My first and last meeting with Hugh Grant was 21 years ago. I don't like to talk about it. Since that afternoon, I have been suffering from post-traumatic stress disorder as soon as I have to interview a Hollywood star again. The symptoms are always the same: I am nervous, sweaty hands and afraid of failure. But since I watched the video of the Oscars on Sunday, in which a lazy Hugh Grant answers Ashley Graham's questions in monosyllabics, I dare to speak publicly about my experience. Because since then I know: I am not alone! There are other victims in this world that the nice Mr. Grant nonchalantly drives against the wall.
Editor in the "Life" section of the Frankfurter Allgemeine Sonntagszeitung.
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My trauma took place behind closed doors in August 2002. Grant had just made a number of successful romantic films and was considered a heartthrob in Hollywood. I had prepared myself well and expected a quick-witted, charming interlocutor, just as he appeared in his roles. "You have 30 minutes," said the PR woman as she let me into the suite at the Adlon overlooking the Brandenburg Gate.
Grant stood at a small trolley and poured himself tea. He smiled briefly, but the façade quickly gave way to a slightly annoyed expression. He had probably already done several interviews that day. Bad luck that it wasn't my turn until 17 pm. I got nervous, but started bravely with the first question. At first it went quite well. He dutifully answered some questions about the movie "About A Boy", but increasingly seemed like a waiter who has already put the chairs on the tables and waits for the last guests to finally leave.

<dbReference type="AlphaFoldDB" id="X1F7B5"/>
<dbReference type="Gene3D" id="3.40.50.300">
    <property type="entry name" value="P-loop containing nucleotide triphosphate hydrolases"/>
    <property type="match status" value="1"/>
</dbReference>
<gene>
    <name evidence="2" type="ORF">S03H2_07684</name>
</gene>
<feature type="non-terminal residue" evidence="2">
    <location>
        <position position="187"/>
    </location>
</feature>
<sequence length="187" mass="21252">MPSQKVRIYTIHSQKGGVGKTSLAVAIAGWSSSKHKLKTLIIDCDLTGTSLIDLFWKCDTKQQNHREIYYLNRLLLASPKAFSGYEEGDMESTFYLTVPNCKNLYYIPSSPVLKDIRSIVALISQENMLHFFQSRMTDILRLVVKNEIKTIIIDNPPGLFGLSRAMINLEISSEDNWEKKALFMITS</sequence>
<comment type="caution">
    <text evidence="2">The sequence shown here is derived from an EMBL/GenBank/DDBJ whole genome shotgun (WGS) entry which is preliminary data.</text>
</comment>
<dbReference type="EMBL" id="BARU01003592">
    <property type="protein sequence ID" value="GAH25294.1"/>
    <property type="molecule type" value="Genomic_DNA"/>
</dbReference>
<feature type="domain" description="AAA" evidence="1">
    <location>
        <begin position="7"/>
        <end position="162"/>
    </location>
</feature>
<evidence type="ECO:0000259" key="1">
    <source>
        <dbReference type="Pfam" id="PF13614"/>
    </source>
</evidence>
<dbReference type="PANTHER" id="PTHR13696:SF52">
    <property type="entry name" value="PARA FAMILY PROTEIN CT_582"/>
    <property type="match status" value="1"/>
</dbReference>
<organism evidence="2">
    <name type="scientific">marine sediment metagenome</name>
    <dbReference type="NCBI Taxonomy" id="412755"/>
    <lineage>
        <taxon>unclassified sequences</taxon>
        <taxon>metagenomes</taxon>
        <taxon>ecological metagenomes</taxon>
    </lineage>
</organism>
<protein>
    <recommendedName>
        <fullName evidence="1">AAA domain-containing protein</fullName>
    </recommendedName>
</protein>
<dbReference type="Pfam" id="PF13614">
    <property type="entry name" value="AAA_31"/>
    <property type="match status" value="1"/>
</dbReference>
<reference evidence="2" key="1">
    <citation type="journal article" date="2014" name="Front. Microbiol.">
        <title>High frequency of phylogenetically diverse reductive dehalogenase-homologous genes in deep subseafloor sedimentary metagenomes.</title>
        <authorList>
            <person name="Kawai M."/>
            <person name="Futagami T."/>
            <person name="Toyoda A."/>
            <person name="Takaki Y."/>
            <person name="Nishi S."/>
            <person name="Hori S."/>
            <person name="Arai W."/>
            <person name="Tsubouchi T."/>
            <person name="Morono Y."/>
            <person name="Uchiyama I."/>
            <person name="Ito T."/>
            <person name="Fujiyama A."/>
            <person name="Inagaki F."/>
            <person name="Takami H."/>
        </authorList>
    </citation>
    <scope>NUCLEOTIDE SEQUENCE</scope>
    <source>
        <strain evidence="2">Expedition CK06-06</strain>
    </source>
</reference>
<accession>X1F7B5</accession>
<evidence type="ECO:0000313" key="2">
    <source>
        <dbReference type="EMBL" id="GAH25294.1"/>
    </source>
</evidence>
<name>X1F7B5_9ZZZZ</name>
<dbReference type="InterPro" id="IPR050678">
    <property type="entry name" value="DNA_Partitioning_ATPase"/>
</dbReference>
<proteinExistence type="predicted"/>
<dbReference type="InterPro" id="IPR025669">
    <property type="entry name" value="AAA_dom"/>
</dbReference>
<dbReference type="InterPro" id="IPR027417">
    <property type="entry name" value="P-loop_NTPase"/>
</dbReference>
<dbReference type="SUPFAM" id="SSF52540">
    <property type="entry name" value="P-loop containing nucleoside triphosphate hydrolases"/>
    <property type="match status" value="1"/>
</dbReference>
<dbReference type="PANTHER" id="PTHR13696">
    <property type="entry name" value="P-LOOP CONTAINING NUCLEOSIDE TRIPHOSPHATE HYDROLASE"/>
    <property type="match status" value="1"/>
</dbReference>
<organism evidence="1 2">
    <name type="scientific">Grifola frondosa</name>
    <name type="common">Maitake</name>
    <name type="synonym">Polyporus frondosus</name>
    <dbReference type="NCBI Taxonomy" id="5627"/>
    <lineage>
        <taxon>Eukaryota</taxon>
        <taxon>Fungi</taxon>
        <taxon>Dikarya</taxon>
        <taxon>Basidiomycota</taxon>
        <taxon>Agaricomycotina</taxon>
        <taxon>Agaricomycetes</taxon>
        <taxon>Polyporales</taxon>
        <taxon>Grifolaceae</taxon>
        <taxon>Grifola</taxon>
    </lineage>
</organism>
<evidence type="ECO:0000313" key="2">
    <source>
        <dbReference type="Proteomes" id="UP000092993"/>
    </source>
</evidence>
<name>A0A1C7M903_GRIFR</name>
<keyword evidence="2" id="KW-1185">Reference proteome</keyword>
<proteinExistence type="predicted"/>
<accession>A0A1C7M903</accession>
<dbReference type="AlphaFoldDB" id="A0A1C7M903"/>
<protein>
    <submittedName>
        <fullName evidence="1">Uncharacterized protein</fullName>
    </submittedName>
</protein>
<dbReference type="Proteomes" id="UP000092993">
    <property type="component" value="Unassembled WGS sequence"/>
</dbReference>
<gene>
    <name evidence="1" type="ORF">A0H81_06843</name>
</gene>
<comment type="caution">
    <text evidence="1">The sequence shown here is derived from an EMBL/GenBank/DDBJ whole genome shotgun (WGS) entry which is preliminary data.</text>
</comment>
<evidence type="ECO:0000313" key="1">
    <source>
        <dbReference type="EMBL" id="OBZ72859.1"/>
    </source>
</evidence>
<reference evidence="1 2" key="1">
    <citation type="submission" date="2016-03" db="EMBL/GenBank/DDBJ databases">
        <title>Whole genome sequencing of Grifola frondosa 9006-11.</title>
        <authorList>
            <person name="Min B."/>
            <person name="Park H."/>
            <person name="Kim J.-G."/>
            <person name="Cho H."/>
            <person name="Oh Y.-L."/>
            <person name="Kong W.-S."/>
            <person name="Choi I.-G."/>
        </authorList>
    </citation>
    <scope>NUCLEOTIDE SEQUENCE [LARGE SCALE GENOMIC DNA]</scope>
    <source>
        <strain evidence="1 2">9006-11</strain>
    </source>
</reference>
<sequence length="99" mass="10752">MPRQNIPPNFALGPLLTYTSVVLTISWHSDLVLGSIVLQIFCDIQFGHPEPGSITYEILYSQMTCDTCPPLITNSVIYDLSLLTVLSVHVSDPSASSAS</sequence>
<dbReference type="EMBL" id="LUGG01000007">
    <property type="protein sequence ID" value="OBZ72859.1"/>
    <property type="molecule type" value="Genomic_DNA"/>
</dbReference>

With question four or five, I can not recap it exactly, it became uncomfortable. I asked him if he always played the cliché Englishman in films like "Notting Hill". Grant looked at me as if I had poured the tea from the silver pot in front of him over his hair, which was not yet graying at the time. From then on, he answers in two-word sentences: "Maybe", "no idea", "no comment". After 20 minutes I had worked through my questions and was desperate. Grant looked out the window. Silence. Finally, I stammered, "Thank you very much for the interview," and stood up. I still remember him looking at me in surprise, because it is probably rare for a journalist to simply leave before the PR command "Last question please!". I stumbled into the elevator, jumped on the bus, sat down in the back corner of the upper floor – and howled. I had messed it up!
It would be another two decades before I realized, thanks to Ashley Graham: I was not to blame then! Hugh Grant is just a stinking boot, doesn't know how to behave professionally, and apparently doesn't need to sell his films. The good thing about this realization is: My trauma is healed!